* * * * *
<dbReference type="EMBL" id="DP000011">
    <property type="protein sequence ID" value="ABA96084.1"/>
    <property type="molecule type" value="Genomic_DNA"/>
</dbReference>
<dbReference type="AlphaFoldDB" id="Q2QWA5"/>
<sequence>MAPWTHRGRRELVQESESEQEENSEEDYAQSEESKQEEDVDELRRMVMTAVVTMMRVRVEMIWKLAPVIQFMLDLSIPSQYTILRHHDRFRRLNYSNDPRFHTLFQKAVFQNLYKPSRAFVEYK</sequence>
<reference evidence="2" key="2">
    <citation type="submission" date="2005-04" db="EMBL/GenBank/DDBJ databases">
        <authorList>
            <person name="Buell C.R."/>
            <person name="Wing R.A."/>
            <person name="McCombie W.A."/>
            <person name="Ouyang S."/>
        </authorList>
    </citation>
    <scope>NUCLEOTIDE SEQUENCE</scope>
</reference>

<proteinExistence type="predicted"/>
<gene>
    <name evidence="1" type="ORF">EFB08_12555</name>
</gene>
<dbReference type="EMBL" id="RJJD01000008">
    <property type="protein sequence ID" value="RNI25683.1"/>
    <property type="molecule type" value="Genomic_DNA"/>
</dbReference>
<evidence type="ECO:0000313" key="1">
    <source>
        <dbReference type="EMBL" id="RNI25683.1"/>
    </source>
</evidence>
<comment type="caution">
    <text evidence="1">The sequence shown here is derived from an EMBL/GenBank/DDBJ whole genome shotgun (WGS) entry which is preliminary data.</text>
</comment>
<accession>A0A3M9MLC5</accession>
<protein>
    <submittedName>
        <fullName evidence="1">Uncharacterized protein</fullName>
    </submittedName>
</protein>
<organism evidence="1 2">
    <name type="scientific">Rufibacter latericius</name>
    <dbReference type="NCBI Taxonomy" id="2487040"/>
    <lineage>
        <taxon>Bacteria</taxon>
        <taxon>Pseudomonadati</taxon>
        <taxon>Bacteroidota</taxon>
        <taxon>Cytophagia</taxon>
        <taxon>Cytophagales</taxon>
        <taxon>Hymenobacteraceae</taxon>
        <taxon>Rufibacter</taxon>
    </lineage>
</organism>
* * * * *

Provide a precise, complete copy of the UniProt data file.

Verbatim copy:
<dbReference type="EMBL" id="DP000011">
    <property type="protein sequence ID" value="ABA96084.1"/>
    <property type="molecule type" value="Genomic_DNA"/>
</dbReference>
<dbReference type="AlphaFoldDB" id="Q2QWA5"/>
<sequence>MAPWTHRGRRELVQESESEQEENSEEDYAQSEESKQEEDVDELRRMVMTAVVTMMRVRVEMIWKLAPVIQFMLDLSIPSQYTILRHHDRFRRLNYSNDPRFHTLFQKAVFQNLYKPSRAFVEYK</sequence>
<reference evidence="2" key="2">
    <citation type="submission" date="2005-04" db="EMBL/GenBank/DDBJ databases">
        <authorList>
            <person name="Buell C.R."/>
            <person name="Wing R.A."/>
            <person name="McCombie W.A."/>
            <person name="Ouyang S."/>
        </authorList>
    </citation>
    <scope>NUCLEOTIDE SEQUENCE</scope>
</reference>

<proteinExistence type="predicted"/>
<gene>
    <name evidence="1" type="ORF">EFB08_12555</name>
</gene>
<dbReference type="EMBL" id="RJJD01000008">
    <property type="protein sequence ID" value="RNI25683.1"/>
    <property type="molecule type" value="Genomic_DNA"/>
</dbReference>
<evidence type="ECO:0000313" key="1">
    <source>
        <dbReference type="EMBL" id="RNI25683.1"/>
    </source>
</evidence>
<comment type="caution">
    <text evidence="1">The sequence shown here is derived from an EMBL/GenBank/DDBJ whole genome shotgun (WGS) entry which is preliminary data.</text>
</comment>
<accession>A0A3M9MLC5</accession>
<protein>
    <submittedName>
        <fullName evidence="1">Uncharacterized protein</fullName>
    </submittedName>
</protein>
<organism evidence="1 2">
    <name type="scientific">Rufibacter latericius</name>
    <dbReference type="NCBI Taxonomy" id="2487040"/>
    <lineage>
        <taxon>Bacteria</taxon>
        <taxon>Pseudomonadati</taxon>
        <taxon>Bacteroidota</taxon>
        <taxon>Cytophagia</taxon>
        <taxon>Cytophagales</taxon>
        <taxon>Hymenobacteraceae</taxon>
        <taxon>Rufibacter</taxon>
    </lineage>
</organism>